The gigantic explosion on August 4, 2020 at the port of Beirut killed more than 200 people and injured 6,500, destroying thousands of buildings. While the investigation has stalled since the suspension of Judge Bitar, independent experts from the United Nations and NGOs are calling for an international investigation “without delay”.
Lebanon marks, Thursday, August 4, the second anniversary of the gigantic explosion at the port of Beirut which devastated entire districts of the capital. The explosion on August 4, 2020 in a warehouse housing hundreds of tonnes of ammonium nitrate stored without precautions – one of the largest non-nuclear explosions on record – killed more than 200 people and injured 6,500.
Three separate protest marches are planned for Thursday towards the port where smoke is still billowing from silos after a fire sparked by fermenting grain stocks in the scorching summer heat. The relatives of victims are determined to continue their fight for truth and justice.
Yet the investigation in Lebanon has been hampered by political interference and no state official has so far been held responsible for the tragedy.
The main investigator, Tarek Bitar, was prevented from pursuing his mission by a series of lawsuits brought against him and a campaign led in particular by the powerful armed movement of Hezbollah, a heavyweight in local political life.
Independent UN and NGO experts on Wednesday called for an international investigation to be launched “without delay”, stressing that it was “clearer today than ever that the national inquiry cannot deliver justice”. .
The silos, a place of memory, are collapsing
The tragedy had a new development last week. Several badly damaged grain silos in the port enclosure have collapsed. French civil engineer Emmanuel Durand, who monitors the silos, warned that the risk of another partial or total collapse had “never been higher”.
In April, the government had ordered the demolition of the silos, but this has been suspended, in particular because of objections from relatives of victims who want them to be kept as a place of memory.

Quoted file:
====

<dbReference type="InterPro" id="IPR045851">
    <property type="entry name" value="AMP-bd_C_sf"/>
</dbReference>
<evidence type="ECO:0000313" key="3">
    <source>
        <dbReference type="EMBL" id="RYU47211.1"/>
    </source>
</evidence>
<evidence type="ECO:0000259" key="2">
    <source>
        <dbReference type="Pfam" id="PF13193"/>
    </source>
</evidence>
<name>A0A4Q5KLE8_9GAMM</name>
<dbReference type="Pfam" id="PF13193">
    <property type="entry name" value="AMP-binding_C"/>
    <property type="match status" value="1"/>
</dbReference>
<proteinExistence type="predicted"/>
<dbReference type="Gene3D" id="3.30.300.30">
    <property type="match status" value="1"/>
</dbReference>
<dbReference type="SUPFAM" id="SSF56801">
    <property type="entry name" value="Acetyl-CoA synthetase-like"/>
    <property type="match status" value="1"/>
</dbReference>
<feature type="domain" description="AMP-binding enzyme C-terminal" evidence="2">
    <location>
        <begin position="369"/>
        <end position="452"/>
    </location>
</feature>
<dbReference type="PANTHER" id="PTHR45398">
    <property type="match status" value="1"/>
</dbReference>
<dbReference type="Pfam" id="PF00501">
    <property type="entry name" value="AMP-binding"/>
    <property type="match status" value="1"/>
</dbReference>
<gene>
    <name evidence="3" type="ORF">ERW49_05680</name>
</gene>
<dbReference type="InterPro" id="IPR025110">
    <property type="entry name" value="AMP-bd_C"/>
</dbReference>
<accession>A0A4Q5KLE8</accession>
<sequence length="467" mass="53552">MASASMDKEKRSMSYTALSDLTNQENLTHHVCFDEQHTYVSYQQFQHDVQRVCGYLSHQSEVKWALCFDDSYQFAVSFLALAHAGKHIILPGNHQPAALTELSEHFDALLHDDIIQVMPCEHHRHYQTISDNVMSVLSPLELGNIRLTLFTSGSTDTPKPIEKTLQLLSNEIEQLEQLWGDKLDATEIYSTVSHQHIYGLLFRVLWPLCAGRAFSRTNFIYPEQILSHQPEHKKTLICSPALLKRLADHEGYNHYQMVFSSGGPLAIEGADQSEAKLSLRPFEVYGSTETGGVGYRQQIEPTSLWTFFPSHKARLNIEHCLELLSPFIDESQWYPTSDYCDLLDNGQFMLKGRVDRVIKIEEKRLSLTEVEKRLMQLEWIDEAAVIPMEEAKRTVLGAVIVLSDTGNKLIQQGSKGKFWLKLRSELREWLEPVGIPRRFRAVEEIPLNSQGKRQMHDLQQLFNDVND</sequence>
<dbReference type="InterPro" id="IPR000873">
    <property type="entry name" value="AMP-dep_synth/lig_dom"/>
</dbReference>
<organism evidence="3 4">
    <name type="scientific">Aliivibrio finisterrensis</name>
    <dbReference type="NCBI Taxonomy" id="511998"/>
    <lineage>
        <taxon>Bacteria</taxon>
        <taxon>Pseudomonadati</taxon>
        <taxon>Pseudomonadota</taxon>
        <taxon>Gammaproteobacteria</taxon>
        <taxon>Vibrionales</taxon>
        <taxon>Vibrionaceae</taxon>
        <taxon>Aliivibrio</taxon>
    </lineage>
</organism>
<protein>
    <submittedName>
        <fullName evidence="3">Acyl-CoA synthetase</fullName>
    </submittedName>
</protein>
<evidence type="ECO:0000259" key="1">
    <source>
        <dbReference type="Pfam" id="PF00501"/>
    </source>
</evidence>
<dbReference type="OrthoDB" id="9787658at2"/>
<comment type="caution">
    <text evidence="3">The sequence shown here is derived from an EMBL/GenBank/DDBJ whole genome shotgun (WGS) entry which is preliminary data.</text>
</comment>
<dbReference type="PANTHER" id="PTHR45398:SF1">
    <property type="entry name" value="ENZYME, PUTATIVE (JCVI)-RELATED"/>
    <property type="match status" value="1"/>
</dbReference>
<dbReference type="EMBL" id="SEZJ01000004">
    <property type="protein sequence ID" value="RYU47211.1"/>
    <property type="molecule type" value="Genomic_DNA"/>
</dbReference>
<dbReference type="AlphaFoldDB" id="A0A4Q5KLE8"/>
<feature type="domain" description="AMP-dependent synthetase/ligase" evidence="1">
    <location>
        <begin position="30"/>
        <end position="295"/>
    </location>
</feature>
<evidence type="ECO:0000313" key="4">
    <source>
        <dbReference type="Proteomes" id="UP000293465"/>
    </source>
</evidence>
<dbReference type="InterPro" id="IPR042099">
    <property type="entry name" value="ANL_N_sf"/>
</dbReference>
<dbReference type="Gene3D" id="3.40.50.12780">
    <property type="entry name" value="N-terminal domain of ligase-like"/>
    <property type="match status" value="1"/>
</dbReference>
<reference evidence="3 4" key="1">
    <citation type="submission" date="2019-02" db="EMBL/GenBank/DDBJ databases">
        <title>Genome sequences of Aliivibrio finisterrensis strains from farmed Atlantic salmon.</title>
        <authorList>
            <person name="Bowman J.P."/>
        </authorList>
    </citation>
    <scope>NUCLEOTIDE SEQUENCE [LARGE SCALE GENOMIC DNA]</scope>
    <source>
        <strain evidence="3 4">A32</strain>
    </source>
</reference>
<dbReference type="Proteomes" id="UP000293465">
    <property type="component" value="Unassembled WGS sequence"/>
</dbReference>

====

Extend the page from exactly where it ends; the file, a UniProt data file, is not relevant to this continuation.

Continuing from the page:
“I hope seeing the silos fall will give people the will to fight for justice, to fight with us,” Tatiana Hasrouty, a resident who lost her father in the blast, told AFP. Politicians are “doing everything in their power to stop the investigation”, she lamented.
This mega-explosion is a nightmare in Lebanon’s already turbulent history, now mired in the worst economic crisis in its history, facing relentless power cuts, runaway inflation and widespread despair.
A suffering population
The huge explosion two years ago was felt as far away as Cyprus, a Mediterranean island about 200 km away. It affected even more a population already tested by the crisis and provoked a massive exodus from Lebanon reminiscent of that of the civil war of 1975-1990.
But Lebanon’s ruling class, accused of mismanagement, corruption and blatant neglect, continues to cling to power as the population suffers from shortages of fuel, medicine and drinking water.
“This ruling class kills us every day,” says Tatiana Hasrouty. “Those who didn’t die in the explosion are starving,” she said. Indeed, eight out of ten people live below the poverty line in Lebanon, according to a survey by the Central Administration of Statistics (ACS) carried out in 2020.
Bakeries ration bread, power cuts can last up to 11 p.m. a day, streets are dark at night and traffic lights are out of order.
Source: France 24